Huawei allegedly hid its Iran subsidiary, Skycom Tech fearing United States sanctions
The United States President has always been saying that Huawei has links to banned Iranian firm Skycom Tech. In fact, the links to Skycom Tech have a direct bearing on the arrest of Meng Wanzhou, the ex-Huawei CFO and daughter of Huawei’s founder.
Wanzhou was arrested by Canadian authorities at Vancouver airport in December 2018 for violating the United States sanctions on Iran and misleading banks – charges which she denies. Her case for extradition to the United States for facing sentencing is pending in a Canadian court. On May 27, Canada’s British Columbia’s Supreme Court ruled that the fraud charges against Wanzhou meet the key Canadian extradition standard, almost bringing curtains for her.
The United States has all along been saying that both Wanzhou and Huawei had conspired to defraud HSBC and other banks by misrepresenting Huawei’s relationship with Skycom Tech Co Ltd, an alleged Huawei subsidiary that operated in Iran. Huawei and Chinese diplomats had maintained that Skycom was a local business partner of Huawei in Iran. The case rested on the US proving that Skycom Tech was indeed a subsidiary of Huawei and it beat the US sanctions by exporting banned equipment to Iran.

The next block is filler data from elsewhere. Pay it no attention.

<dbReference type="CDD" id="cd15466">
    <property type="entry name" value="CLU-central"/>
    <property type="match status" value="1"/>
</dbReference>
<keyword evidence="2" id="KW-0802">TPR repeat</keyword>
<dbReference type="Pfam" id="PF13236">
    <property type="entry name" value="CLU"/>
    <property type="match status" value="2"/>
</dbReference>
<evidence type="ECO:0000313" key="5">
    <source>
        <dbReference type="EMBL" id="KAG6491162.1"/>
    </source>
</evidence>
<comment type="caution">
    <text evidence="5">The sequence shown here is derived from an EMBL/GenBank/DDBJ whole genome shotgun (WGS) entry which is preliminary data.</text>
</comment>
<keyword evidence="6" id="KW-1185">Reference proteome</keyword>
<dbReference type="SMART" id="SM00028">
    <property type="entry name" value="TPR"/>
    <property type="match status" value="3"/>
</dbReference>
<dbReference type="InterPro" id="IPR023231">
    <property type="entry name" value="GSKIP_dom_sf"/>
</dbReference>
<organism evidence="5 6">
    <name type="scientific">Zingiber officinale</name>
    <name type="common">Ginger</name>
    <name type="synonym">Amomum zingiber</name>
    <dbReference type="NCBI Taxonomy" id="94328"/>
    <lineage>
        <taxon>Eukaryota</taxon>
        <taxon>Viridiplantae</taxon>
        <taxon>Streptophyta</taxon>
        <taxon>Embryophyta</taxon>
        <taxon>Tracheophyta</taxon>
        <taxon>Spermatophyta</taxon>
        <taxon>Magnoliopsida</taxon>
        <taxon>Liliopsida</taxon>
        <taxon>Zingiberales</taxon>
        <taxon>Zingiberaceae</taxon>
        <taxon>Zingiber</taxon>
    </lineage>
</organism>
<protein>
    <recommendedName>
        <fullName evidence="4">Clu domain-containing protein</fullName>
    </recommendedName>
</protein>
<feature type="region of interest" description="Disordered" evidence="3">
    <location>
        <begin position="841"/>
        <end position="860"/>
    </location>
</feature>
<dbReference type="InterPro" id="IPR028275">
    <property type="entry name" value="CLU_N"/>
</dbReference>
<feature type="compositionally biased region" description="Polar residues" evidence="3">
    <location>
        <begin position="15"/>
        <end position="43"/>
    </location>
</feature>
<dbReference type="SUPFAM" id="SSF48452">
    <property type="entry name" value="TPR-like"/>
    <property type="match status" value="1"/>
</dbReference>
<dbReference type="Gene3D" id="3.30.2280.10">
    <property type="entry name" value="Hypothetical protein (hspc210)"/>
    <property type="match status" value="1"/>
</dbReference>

The entire case began when in 2013, Reuters reported deep links between the firm and the telecom-equipment giant’s chief financial officer, Wanzhou. Now, Reuters has new proof that Skycom is indeed the subsidiary of Huawei. The new evidence in Huawei’s internal documents shows how the Chinese tech titan effectively controlled Skycom.
The documents, reported here for the first time, are part of a trove of internal Huawei and Skycom Iran-related business records – including memos, letters and contractual agreements – that Reuters has reviewed.
Reuters says that Huawei scrambled in early 2013 to hid its links with Skycom in an effort to beat the U.S. sanctions with the active collaboration of CFO, Wanzhou.
The newly obtained documents appear to undermine Huawei’s claims that Skycom was just a business partner. They offer a behind-the-scenes look at some of what transpired at the two companies inside Iran seven years ago and how intertwined the companies were. The documents are variously written in English, Chinese and Farsi.
Huawei tried changing the managers of Skycom, shutting down Skycom’s Tehran office, and forming another business in Iran to secure Skycom contracts worth tens of millions of dollars in order to hoodwink the UN and US sanctions against Iran. At one point, Huawei was the only shareholder in Skycom, but according to corporate filings, it sold its stake more than a decade ago.
The United States has filed a case against Wanzhou and made Skycom a defendant in the case. With the Canadian proceeding for Wanzhou’s extradition to the U.S. nearing completion, it seems that the U.S. has an iron-clad case against her and Huawei.
Huawei had declined to comment on the incident.